County Connection for Week of 04/04/2018
By David Smitherman
Pittsylvania County Administrator
The average Pittsylvania County citizen, just like the average American, generates 4.4 pounds of trash daily; that’s approaching a ton per year per person! Where does the trash go? The majority of us stop thinking about trash disposal once we’ve dropped it off at a compactor site or a green box.
Collection and disposal of solid waste is a big business for Pittsylvania County – about $3.5M is budgeted for solid waste related expenses in FY2019. 100% of the revenue to cover these costs comes from property taxes, the equivalent of $0.075 of the real estate tax rate. Until a few years ago, the County levied a $60/year solid waste fee on all occupied homes, which generated about $1.6 Million toward these costs.
Staff proposes that the Board of Supervisors work toward making landfill operations self-sufficient and not reliant on the General Fund taxpayer. We presented this concept at each of our eight community meetings in March. The overwhelming response was that citizens would rather pay a trash fee than have real estate taxed to perform this necessary service. Our hope is that we can implement the trash fee and accept out-of-county (paid) trash to make this a self-funding enterprise.
No, we don’t want to bring trash from New York or Nevada – we don’t even want to bring it from Portsmouth. Instead, we would like to make our landfill available to neighboring localities. Our research shows that we can double the flow of trash into the landfill and realize a $500,000 annual profit, after paying for accelerated depreciation.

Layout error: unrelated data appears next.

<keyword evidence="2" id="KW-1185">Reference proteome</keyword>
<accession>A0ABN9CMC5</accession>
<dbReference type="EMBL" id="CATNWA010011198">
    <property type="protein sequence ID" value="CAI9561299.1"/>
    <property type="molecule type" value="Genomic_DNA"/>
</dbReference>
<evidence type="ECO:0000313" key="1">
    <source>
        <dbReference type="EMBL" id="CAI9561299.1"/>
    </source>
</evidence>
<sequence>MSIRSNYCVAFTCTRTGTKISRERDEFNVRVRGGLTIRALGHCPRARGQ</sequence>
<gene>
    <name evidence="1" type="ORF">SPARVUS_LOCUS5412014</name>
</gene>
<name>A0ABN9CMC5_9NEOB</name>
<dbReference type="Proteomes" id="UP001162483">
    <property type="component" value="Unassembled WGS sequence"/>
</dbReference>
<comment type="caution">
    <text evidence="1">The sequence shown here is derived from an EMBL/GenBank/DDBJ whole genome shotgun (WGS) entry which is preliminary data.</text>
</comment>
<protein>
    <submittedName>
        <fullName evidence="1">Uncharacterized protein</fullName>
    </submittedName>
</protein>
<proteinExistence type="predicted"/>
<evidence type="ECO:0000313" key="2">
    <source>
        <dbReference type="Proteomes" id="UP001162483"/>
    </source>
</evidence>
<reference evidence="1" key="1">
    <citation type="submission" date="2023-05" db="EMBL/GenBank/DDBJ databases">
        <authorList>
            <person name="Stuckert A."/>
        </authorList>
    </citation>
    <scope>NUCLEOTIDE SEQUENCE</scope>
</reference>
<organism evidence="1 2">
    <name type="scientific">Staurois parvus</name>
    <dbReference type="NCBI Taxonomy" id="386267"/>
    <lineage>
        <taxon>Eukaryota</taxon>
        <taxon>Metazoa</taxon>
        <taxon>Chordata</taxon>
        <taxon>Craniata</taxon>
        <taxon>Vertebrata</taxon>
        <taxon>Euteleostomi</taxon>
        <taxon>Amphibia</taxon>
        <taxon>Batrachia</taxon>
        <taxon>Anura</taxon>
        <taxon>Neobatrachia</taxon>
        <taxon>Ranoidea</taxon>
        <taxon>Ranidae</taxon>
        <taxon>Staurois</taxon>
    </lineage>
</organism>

American local government were struggling to deal with household garbage throughout the 1980s and 90s – federal action outlawed traditional landfills and required construction of “lined” landfills. Assembling land and paying for the newly regulated environment forced many local governments out of the business and opened opportunity for the private sector. Today, there is a glut of landfill space throughout the country and everyone is working on the next great way to dispose of trash.
Solid waste collection and disposal is one of the important behind the-scenes government activities that provide tremendous benefit, yet costs a lot of money. Previous County leaders had the foresight to invest in our landfill asset, and we are grateful. We would like to use this asset to the betterment of our community; one way is to provide property tax relief by implementing the solid waste fee and “opening the gate” for cash-paying customers.